Trial begins for former St. Paul’s student Ben Baker, accused of sexual assaults in 1970s

  • Ben Baker, 64, faces trial on four counts of felonious sexual assault accusing him of abusing a former St. Paul’s student. Monitor staff

Monitor staff
Published: 1/13/2020 7:21:11 PM

When Ben Baker received a phone call in December 2017 from a former faculty member’s son at St. Paul’s School for the first time in 40 years, he sounded excited to hear from him.

Baker used to babysit the man as a boy and visit his house regularly when and after Baker was a student at the elite boarding school in the 1970s. On the phone, Baker wished him a Merry Christmas and a Happy New Year and asked about his family.

The man told Baker he was glad that he remembered him. Baker responded with an enthusiastic, “Absolutely.”

However, when the man told Baker he had more to discuss, the tone of the conversation changed.

“I wanted to talk about some of the stuff that happened between you and me when I was younger,” the man said.

“You probably should talk to someone else,” Baker said back to him, without asking the man what he was referring to. “It’s a conversation that I don’t want to get into and I’m sure that it’s important to you, but you need to talk to someone who can deal with that.”

During the five- and a half minute conversation played for jurors Monday, Baker repeatedly told the man that he should speak to someone else, and that he couldn’t help him. His once-jovial voice became sharper.

“This is a conversation I can’t have and don’t want to have,” Baker said, stammering.

Baker didn’t question what the man wanted to discuss until right before he hung up. “I don’t know what you are talking about,” he said.

The phone conversation, which had been taped by police as part of a sexual assault investigation, was part of the evidence presented to jurors Monday at the start of Baker’s trial on sexual assault charges at Merrimack County Superior Court.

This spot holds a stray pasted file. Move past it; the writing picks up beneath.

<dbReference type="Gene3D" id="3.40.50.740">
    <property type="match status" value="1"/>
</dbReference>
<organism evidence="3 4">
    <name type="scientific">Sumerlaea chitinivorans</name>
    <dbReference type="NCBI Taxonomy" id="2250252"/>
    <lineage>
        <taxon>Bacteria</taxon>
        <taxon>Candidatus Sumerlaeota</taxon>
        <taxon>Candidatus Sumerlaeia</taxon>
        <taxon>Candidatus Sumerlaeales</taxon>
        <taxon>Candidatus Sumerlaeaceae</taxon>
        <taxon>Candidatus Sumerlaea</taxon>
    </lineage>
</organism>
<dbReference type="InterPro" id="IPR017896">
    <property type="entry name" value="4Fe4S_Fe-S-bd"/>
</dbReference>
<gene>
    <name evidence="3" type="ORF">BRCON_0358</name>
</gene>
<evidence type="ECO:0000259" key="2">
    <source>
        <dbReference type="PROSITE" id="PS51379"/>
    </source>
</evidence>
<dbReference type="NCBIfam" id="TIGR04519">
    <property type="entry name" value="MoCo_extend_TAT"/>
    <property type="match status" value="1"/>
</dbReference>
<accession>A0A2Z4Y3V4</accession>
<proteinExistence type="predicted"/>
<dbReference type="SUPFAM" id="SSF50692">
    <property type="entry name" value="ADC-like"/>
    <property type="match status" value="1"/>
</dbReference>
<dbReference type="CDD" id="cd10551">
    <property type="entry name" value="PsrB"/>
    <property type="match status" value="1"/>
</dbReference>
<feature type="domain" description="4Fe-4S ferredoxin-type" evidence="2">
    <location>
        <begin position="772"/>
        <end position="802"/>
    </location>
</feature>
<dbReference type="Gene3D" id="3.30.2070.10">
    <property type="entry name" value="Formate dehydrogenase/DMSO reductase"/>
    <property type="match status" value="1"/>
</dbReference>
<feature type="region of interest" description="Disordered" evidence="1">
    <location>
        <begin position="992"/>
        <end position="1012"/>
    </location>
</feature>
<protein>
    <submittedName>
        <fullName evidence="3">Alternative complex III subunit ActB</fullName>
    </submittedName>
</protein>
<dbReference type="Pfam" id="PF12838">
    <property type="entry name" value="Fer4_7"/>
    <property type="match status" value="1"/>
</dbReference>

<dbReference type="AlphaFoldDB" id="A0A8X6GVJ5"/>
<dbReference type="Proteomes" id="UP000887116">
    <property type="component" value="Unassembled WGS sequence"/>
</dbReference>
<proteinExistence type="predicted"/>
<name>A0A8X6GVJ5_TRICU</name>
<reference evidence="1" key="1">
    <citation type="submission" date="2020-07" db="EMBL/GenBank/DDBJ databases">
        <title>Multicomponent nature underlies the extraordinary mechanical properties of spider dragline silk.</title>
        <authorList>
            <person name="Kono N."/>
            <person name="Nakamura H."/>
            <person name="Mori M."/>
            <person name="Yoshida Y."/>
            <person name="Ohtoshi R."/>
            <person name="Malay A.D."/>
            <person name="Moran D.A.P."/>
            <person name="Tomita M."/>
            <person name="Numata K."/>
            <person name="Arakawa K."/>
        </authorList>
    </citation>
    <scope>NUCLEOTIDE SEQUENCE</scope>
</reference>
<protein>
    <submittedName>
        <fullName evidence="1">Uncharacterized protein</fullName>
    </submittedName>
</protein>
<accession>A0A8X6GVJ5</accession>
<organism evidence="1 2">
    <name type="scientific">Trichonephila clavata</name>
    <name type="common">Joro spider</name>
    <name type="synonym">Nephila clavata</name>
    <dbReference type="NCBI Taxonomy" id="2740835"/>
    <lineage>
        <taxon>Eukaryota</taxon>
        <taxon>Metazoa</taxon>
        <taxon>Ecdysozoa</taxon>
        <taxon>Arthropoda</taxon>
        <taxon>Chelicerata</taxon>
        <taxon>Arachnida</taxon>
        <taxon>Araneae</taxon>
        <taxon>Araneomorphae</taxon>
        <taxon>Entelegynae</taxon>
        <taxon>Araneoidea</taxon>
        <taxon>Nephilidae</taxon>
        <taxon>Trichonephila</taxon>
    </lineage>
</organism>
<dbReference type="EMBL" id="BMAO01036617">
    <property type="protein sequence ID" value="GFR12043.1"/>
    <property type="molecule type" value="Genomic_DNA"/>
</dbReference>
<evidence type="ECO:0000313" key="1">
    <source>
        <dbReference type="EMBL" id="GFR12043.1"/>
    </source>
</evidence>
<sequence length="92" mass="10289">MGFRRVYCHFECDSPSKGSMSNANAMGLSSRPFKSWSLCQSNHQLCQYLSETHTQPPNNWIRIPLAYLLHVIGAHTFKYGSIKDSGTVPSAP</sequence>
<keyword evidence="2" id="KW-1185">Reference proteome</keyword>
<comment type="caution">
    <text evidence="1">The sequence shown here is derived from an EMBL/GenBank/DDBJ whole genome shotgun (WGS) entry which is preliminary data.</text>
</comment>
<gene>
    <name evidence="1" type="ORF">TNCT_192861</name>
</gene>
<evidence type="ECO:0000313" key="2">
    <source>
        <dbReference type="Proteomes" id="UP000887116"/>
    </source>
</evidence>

Baker, 64, of Falls Church, Va., is accused of inappropriately touching the man as far back as 1975 on the campus of St. Paul’s. The victim was between the ages of 13 and 16. Baker faces four counts of felonious sexual assault.

Deputy County Attorney George Waldron pointed to contradictions in Baker’s phone conversation with the victim and his later interactions with police.

When Baker first began his phone conversation with the victim, he spoke to him like an old friend, Waldron said.

Eight months after that phone call, in August 2018, when former Concord Police Detective Julie Curtin came to visit Baker at his apartment complex in Virginia, Baker said he didn’t remember who the man was.

“He clearly knew what the victim was talking about, and never indicated until the end of the conversation that he did not know,” Waldron said.

Curtin said Baker ignored the detectives’ calls and tried to evade them when he saw them in his apartment building during their trip to Virginia. Curtin said Baker appeared nervous and avoided making eye contact with investigators.

Both Baker, the victim and the victim’s father were present in court Monday. The victim and his father and Curtin testified before the jury.

The victim’s father, who worked at St. Paul’s for decades and lived on campus with his family, said the family had a close relationship with Baker after he became Baker’s advisor.